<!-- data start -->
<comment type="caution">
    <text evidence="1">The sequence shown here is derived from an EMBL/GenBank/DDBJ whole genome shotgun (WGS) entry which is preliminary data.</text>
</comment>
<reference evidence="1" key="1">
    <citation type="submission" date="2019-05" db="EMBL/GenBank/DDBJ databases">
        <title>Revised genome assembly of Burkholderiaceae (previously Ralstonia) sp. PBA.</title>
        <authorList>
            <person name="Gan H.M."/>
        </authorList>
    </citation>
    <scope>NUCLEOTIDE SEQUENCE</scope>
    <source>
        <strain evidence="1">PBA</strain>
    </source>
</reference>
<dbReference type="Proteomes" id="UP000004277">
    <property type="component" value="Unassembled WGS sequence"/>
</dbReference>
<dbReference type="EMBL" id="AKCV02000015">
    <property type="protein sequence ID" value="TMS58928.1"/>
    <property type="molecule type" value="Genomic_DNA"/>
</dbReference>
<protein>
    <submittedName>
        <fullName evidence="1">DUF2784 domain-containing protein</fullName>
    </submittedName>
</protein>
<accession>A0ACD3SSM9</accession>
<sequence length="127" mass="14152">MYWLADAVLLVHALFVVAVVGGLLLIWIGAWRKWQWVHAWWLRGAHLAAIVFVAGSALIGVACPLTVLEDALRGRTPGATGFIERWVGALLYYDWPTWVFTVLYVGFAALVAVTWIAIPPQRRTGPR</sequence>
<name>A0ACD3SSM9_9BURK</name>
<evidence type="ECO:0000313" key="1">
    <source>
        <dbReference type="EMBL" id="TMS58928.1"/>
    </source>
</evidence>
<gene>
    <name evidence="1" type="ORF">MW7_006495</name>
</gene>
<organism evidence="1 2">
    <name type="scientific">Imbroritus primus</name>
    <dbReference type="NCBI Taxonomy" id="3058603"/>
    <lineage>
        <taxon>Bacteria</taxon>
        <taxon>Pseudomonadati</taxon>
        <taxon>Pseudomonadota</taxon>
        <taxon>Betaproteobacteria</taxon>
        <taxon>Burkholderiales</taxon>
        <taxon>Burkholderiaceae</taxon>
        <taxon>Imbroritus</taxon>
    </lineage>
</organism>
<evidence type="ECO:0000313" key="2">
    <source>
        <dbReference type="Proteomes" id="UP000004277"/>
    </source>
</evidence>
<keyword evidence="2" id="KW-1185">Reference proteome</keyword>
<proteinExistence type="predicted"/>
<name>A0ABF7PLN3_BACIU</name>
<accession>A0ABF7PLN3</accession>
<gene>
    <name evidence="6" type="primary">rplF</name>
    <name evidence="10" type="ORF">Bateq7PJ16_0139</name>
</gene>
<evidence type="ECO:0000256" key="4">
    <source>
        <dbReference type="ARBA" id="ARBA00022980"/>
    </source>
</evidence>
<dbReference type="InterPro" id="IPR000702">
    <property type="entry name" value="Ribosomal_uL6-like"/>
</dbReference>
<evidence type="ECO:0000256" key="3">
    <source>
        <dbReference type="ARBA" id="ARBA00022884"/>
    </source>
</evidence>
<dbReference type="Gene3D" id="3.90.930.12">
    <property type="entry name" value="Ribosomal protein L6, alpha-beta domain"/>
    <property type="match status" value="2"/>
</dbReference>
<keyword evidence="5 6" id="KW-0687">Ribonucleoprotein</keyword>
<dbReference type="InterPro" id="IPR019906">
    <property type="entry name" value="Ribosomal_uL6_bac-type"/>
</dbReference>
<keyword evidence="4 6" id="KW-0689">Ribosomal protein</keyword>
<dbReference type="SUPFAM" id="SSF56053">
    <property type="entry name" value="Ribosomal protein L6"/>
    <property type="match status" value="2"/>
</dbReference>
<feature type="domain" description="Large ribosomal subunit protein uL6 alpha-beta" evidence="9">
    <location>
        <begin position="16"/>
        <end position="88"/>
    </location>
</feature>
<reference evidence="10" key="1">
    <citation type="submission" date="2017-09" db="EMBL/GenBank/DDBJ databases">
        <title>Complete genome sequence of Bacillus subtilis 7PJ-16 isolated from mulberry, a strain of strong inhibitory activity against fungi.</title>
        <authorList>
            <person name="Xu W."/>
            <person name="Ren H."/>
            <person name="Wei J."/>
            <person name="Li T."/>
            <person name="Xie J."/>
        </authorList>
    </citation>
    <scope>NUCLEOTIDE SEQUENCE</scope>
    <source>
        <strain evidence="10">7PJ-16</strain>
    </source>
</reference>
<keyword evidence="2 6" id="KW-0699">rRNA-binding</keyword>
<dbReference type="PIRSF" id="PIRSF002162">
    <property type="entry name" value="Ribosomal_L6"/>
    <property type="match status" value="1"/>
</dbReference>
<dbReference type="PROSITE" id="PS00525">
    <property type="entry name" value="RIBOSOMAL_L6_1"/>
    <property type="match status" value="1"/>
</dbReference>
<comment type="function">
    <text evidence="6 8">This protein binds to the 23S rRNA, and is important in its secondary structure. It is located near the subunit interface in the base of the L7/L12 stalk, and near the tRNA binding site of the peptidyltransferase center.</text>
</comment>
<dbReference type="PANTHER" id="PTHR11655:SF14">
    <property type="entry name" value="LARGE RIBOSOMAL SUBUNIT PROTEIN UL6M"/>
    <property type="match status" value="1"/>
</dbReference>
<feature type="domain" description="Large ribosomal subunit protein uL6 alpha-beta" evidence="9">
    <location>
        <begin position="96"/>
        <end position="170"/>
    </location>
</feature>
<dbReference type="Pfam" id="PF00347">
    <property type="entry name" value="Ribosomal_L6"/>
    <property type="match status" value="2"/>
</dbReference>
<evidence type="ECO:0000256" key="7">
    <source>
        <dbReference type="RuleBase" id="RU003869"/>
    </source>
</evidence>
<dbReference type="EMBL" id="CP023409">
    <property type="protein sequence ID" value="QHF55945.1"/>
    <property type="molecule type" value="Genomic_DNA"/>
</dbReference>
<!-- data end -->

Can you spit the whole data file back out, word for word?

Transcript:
<comment type="caution">
    <text evidence="1">The sequence shown here is derived from an EMBL/GenBank/DDBJ whole genome shotgun (WGS) entry which is preliminary data.</text>
</comment>
<reference evidence="1" key="1">
    <citation type="submission" date="2019-05" db="EMBL/GenBank/DDBJ databases">
        <title>Revised genome assembly of Burkholderiaceae (previously Ralstonia) sp. PBA.</title>
        <authorList>
            <person name="Gan H.M."/>
        </authorList>
    </citation>
    <scope>NUCLEOTIDE SEQUENCE</scope>
    <source>
        <strain evidence="1">PBA</strain>
    </source>
</reference>
<dbReference type="Proteomes" id="UP000004277">
    <property type="component" value="Unassembled WGS sequence"/>
</dbReference>
<dbReference type="EMBL" id="AKCV02000015">
    <property type="protein sequence ID" value="TMS58928.1"/>
    <property type="molecule type" value="Genomic_DNA"/>
</dbReference>
<protein>
    <submittedName>
        <fullName evidence="1">DUF2784 domain-containing protein</fullName>
    </submittedName>
</protein>
<accession>A0ACD3SSM9</accession>
<sequence length="127" mass="14152">MYWLADAVLLVHALFVVAVVGGLLLIWIGAWRKWQWVHAWWLRGAHLAAIVFVAGSALIGVACPLTVLEDALRGRTPGATGFIERWVGALLYYDWPTWVFTVLYVGFAALVAVTWIAIPPQRRTGPR</sequence>
<name>A0ACD3SSM9_9BURK</name>
<evidence type="ECO:0000313" key="1">
    <source>
        <dbReference type="EMBL" id="TMS58928.1"/>
    </source>
</evidence>
<gene>
    <name evidence="1" type="ORF">MW7_006495</name>
</gene>
<organism evidence="1 2">
    <name type="scientific">Imbroritus primus</name>
    <dbReference type="NCBI Taxonomy" id="3058603"/>
    <lineage>
        <taxon>Bacteria</taxon>
        <taxon>Pseudomonadati</taxon>
        <taxon>Pseudomonadota</taxon>
        <taxon>Betaproteobacteria</taxon>
        <taxon>Burkholderiales</taxon>
        <taxon>Burkholderiaceae</taxon>
        <taxon>Imbroritus</taxon>
    </lineage>
</organism>
<evidence type="ECO:0000313" key="2">
    <source>
        <dbReference type="Proteomes" id="UP000004277"/>
    </source>
</evidence>
<keyword evidence="2" id="KW-1185">Reference proteome</keyword>
<proteinExistence type="predicted"/>
<name>A0ABF7PLN3_BACIU</name>
<accession>A0ABF7PLN3</accession>
<gene>
    <name evidence="6" type="primary">rplF</name>
    <name evidence="10" type="ORF">Bateq7PJ16_0139</name>
</gene>
<evidence type="ECO:0000256" key="4">
    <source>
        <dbReference type="ARBA" id="ARBA00022980"/>
    </source>
</evidence>
<dbReference type="InterPro" id="IPR000702">
    <property type="entry name" value="Ribosomal_uL6-like"/>
</dbReference>
<evidence type="ECO:0000256" key="3">
    <source>
        <dbReference type="ARBA" id="ARBA00022884"/>
    </source>
</evidence>
<dbReference type="Gene3D" id="3.90.930.12">
    <property type="entry name" value="Ribosomal protein L6, alpha-beta domain"/>
    <property type="match status" value="2"/>
</dbReference>
<keyword evidence="5 6" id="KW-0687">Ribonucleoprotein</keyword>
<dbReference type="InterPro" id="IPR019906">
    <property type="entry name" value="Ribosomal_uL6_bac-type"/>
</dbReference>
<keyword evidence="4 6" id="KW-0689">Ribosomal protein</keyword>
<dbReference type="SUPFAM" id="SSF56053">
    <property type="entry name" value="Ribosomal protein L6"/>
    <property type="match status" value="2"/>
</dbReference>
<feature type="domain" description="Large ribosomal subunit protein uL6 alpha-beta" evidence="9">
    <location>
        <begin position="16"/>
        <end position="88"/>
    </location>
</feature>
<reference evidence="10" key="1">
    <citation type="submission" date="2017-09" db="EMBL/GenBank/DDBJ databases">
        <title>Complete genome sequence of Bacillus subtilis 7PJ-16 isolated from mulberry, a strain of strong inhibitory activity against fungi.</title>
        <authorList>
            <person name="Xu W."/>
            <person name="Ren H."/>
            <person name="Wei J."/>
            <person name="Li T."/>
            <person name="Xie J."/>
        </authorList>
    </citation>
    <scope>NUCLEOTIDE SEQUENCE</scope>
    <source>
        <strain evidence="10">7PJ-16</strain>
    </source>
</reference>
<keyword evidence="2 6" id="KW-0699">rRNA-binding</keyword>
<dbReference type="PIRSF" id="PIRSF002162">
    <property type="entry name" value="Ribosomal_L6"/>
    <property type="match status" value="1"/>
</dbReference>
<dbReference type="PROSITE" id="PS00525">
    <property type="entry name" value="RIBOSOMAL_L6_1"/>
    <property type="match status" value="1"/>
</dbReference>
<comment type="function">
    <text evidence="6 8">This protein binds to the 23S rRNA, and is important in its secondary structure. It is located near the subunit interface in the base of the L7/L12 stalk, and near the tRNA binding site of the peptidyltransferase center.</text>
</comment>
<dbReference type="PANTHER" id="PTHR11655:SF14">
    <property type="entry name" value="LARGE RIBOSOMAL SUBUNIT PROTEIN UL6M"/>
    <property type="match status" value="1"/>
</dbReference>
<feature type="domain" description="Large ribosomal subunit protein uL6 alpha-beta" evidence="9">
    <location>
        <begin position="96"/>
        <end position="170"/>
    </location>
</feature>
<dbReference type="Pfam" id="PF00347">
    <property type="entry name" value="Ribosomal_L6"/>
    <property type="match status" value="2"/>
</dbReference>
<evidence type="ECO:0000256" key="7">
    <source>
        <dbReference type="RuleBase" id="RU003869"/>
    </source>
</evidence>
<dbReference type="EMBL" id="CP023409">
    <property type="protein sequence ID" value="QHF55945.1"/>
    <property type="molecule type" value="Genomic_DNA"/>
</dbReference>